TOPIC: taxes
Issue 19
March 17, 2019

The Quintessential Centrist believes in a progressive tax code. People who earn more should pay more. However, a progressive tax code must be applied with levelheadedness and proportionately. We agree with the position taken by many on the right side of the aisle who argue against excessively high marginal tax rates. A disproportionate number of people who would bear the burden of all in marginal tax rates over 50% and / or be subjected to “wealth taxes” proposed by politicians on the left, are responsible for creating a disproportionate number of jobs in America. We must be prudent so as not to impose a marginal tax so burdensome that it takes away job creators' economic incentive to offer employment opportunities for working Americans. That is suboptimal for all Americans. It is important to keep in mind: most higher earning individuals in the United States already do pay significantly more taxes, as they should.

We align ourselves with many on the left side of the aisle who argue that although marginal tax rates are higher on the wealthy, it is unjust that certain rich individuals can use the tax code to their advantage and lower their tax rate to a level lower than what working class Americans pay, in some cases to 0%. Hedge Fund managers, Family Office principals and Private Equity partners are typically wealthy individuals. By utilizing “carried interest,” they can reinvest profits back into their respective entities vs. paying ordinary income tax on short-term capital gains. Real estate investors often use 1031 exchanges to roll proceeds from property sales into new physical assets thereby shielding their gains from income tax. At TQC, we do not begrudge those individuals for utilizing the existing tax code to lower their tax bill; any rational person would do so.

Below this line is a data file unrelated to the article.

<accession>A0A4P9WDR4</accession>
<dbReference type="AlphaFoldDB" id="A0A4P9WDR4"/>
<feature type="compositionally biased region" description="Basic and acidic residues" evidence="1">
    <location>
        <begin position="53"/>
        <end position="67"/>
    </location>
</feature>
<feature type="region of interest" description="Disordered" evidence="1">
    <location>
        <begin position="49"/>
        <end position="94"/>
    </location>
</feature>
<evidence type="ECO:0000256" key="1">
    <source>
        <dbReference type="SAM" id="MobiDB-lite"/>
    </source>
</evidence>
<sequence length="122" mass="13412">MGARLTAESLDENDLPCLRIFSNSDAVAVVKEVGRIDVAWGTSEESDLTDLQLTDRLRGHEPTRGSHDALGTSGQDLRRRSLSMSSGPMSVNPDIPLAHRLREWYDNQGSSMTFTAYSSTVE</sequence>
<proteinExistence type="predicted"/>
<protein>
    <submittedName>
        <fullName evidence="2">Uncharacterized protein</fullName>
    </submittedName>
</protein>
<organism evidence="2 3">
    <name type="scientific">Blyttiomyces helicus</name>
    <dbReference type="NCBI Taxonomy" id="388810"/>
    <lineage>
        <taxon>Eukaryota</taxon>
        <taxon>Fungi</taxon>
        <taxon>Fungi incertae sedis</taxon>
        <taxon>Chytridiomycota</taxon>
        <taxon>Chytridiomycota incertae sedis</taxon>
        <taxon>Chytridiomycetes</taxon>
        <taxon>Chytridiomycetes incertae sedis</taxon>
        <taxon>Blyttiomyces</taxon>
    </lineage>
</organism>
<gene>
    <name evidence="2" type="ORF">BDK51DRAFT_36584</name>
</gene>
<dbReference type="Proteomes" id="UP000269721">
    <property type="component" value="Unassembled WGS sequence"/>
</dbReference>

It would be an understatement to assert that the United States Tax code is mired in complexity. Its sheer verbosity and length (4 million words across tens of thousands of pages) is testament to its convolution. The code is so granular, complex and cumbersome that it takes dedicated accounting and legal professionals years of diligent study to master the various opacities of it. After weeks of due diligence, TQC was at best able to skim the surface in assessing and appreciating all the nuances of a tax code so large, it is bigger than the Holy Bible. No such irony because perhaps only God himself can fully comprehend it.